Imagine you are an investor and you decide to file a lawsuit after a company that you invest in suffers a stock drop. When you get to the courthouse, you find that you are the first person to file a federal securities class action on these facts. However, because of the Private Securities Litigation Reform Act (PSLRA), the district court chooses another party to be “lead plaintiff” in the litigation. Under the control of that lead plaintiff, the court dismisses the case prior to class certification, and you want to appeal that decision. Do you have standing? Your name is in the case caption for the active complaint. You were, in fact, the very first plaintiff in this action. But you aren’t the lead plaintiff anymore.
In July, Instagram’s parent company Meta Platforms, Inc. (“Meta”) agreed to a $68.5 million class-action biometric privacy settlement in connection with the company’s alleged violation of Illinois’ Biometric Information Privacy Act, 740 ILCS 14/1, et seq. (BIPA).
Statutes permitting discretionary attorney fee-shifting for prevailing defendants vary in the circumstances under which fee-shifting is permitted. Two recent cases tackling the question of why and when a lawsuit warrants shifting attorneys’ fees from a prevailing defendant to the plaintiff who brought the claim reflect some of these differences. One case focused on “frivolousness” of the lawsuit, and the other imposed a “bad faith” requirement—despite the absence of such language from the relevant statute. The perceived motivation of the respective plaintiffs and purpose behind the statutes under which the claims were brought were influential.
The Class Action Fairness Act (“CAFA”), was enacted to make federal courts the primary venue for class action litigation. It did so by modifying the usual jurisdictional requirements of the diversity jurisdiction statute. Under CAFA, federal courts may exercise removal jurisdiction over state law class actions originally filed in state court so long as there is “minimal” rather than “complete” diversity, and the amount in controversy is greater than $5 million.
Defendants on the losing side of a class certification order were recently provided with a roadmap of how to challenge a district court’s analysis on appeal.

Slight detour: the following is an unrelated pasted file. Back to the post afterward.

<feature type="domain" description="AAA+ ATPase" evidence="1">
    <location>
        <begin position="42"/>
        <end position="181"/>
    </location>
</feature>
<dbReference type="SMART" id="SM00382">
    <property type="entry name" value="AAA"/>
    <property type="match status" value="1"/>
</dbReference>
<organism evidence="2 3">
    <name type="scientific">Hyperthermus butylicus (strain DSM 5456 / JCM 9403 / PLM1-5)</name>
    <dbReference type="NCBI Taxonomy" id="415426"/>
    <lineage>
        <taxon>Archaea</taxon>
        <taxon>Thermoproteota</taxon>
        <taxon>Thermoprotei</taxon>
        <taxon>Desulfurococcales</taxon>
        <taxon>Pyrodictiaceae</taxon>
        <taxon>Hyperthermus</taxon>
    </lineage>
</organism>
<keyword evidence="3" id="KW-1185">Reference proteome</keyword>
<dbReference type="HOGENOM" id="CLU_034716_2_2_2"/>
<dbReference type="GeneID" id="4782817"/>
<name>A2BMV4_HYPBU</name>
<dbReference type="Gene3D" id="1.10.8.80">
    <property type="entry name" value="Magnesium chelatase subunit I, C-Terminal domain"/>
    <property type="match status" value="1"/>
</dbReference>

On April 12, 2023, the United States Court of Appeals for the Seventh Circuit vacated and remanded a district court’s class certification order because it failed to “rigorously analyze” the prerequisites to certify a class under Federal Rule of Civil Procedure 23. The appellate court held that the district court abused its discretion by failing to “go beyond the pleadings” – in other words, the plaintiffs’ allegations – in its analysis.
On February 2, 2021, the Eleventh Circuit reversed the district court’s denial of class certification for failure to prove an administratively feasible method to identify absent class members. The Eleventh Circuit’s rejection of administrative feasibility as a prerequisite to certification under Federal Rule of Civil Procedure 23 has deepened a circuit split on the issue.
On February 4, 2021, the Eleventh Circuit affirmed the dismissal of a customer’s proposed class action lawsuit against a Florida-based fast-food chain, PDQ, over a data breach. The three-judge panel rejected the argument that an increased risk of identity theft was a concrete injury sufficient to confer Article III standing, deepening a circuit split on this issue.
A federal court recently issued a decision approving a class action settlement resolving litigation stemming from five Yahoo! data breaches that occurred from 2012 to 2016 and affected at least 194 million Yahoo! customers. The company agreed to establish a $117.5 million settlement fund and institute numerous business practice changes designed to prevent future data breaches. Of particular interest in the approval order, however, was the Court’s comparison of the instant settlement to a prior in-district data breach settlement. A review of the approval order provides insight into the factors judges analyze to ensure settlements are reasonable, proper, and in the best interests of the class.